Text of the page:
‘I think Tommy is better than Joe Montana’
Shea remembers talking to a 24-year-old Brady just after his first Super Bowl win, and Brady saying, to his stunned friend, that he was just thinking about “next year.” Shea reminded his buddy that he wasn’t talking to a member of the media. Brady wouldn’t relent.
Brady’s dad relays a story after the Patriots’ third Super Bowl win (and second in a row), where his son mentioned to teammate Tedy Bruschi that no team had ever won three straight. Bruschi, meanwhile, was thinking, “My God, we just won the second one.”
And so, in talking about his legacy, it shouldn’t be any surprise how Brady responds when the idea of matching his boyhood idol, Joe Montana, with a record fourth Super Bowl win comes up.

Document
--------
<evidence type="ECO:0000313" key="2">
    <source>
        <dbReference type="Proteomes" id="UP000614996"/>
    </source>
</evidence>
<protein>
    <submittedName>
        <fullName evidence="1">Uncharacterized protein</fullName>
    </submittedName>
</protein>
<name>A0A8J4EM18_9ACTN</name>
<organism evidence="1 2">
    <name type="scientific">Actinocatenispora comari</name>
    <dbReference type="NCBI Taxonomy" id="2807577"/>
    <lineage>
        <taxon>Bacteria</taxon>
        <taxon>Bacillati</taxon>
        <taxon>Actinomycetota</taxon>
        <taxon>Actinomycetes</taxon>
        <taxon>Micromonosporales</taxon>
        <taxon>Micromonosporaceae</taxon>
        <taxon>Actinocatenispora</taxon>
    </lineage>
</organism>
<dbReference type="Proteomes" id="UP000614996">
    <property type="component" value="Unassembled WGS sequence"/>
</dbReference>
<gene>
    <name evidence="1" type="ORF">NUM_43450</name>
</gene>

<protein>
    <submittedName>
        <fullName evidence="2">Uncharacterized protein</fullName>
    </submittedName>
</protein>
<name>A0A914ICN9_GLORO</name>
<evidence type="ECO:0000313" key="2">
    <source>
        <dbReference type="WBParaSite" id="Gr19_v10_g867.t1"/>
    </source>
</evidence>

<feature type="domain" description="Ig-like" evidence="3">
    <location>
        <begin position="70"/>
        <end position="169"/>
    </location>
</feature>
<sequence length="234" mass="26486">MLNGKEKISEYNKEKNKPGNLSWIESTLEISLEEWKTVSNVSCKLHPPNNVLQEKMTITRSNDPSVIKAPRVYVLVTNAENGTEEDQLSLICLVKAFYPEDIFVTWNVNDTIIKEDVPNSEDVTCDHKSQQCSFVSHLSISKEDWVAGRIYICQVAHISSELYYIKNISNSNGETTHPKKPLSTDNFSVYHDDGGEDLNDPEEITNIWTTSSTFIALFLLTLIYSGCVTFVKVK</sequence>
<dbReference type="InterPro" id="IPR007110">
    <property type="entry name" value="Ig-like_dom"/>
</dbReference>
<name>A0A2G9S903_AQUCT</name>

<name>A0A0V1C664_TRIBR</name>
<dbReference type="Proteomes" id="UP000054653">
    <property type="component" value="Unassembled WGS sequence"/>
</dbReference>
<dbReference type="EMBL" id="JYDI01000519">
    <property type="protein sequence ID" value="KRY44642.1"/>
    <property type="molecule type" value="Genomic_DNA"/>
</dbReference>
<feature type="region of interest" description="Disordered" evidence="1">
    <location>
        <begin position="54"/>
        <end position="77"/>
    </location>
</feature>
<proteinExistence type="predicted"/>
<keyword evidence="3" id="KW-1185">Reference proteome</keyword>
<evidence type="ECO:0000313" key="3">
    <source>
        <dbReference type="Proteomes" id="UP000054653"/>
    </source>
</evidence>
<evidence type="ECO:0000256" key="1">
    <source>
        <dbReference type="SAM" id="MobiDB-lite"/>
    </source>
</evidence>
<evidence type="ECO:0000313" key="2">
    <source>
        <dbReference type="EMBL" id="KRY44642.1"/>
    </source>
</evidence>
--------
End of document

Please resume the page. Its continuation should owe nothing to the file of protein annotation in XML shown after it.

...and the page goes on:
“Well, I’d love to win four, just because I’ve already won three,” Brady said. “You love to win them, that’s why we’re playing. And we’ve had some opportunities and we haven’t really taken advantage of them. There’s disappointing parts of that.”
Then, he furthers the point by relaying a story of his own.
“You know, I was saying this morning to some of my teammates, it’s not about …” Brady said, pausing to recall the occasion. “I mean, sometimes, when you’re a young player, you don’t understand the magnitude of this year, because this is the only year, there’s nothing after this year. You don’t look down the road anymore as you become a veteran player through your experience, because this is the opportunity that you have. In college, when you’re a sophomore, you know you have three years left.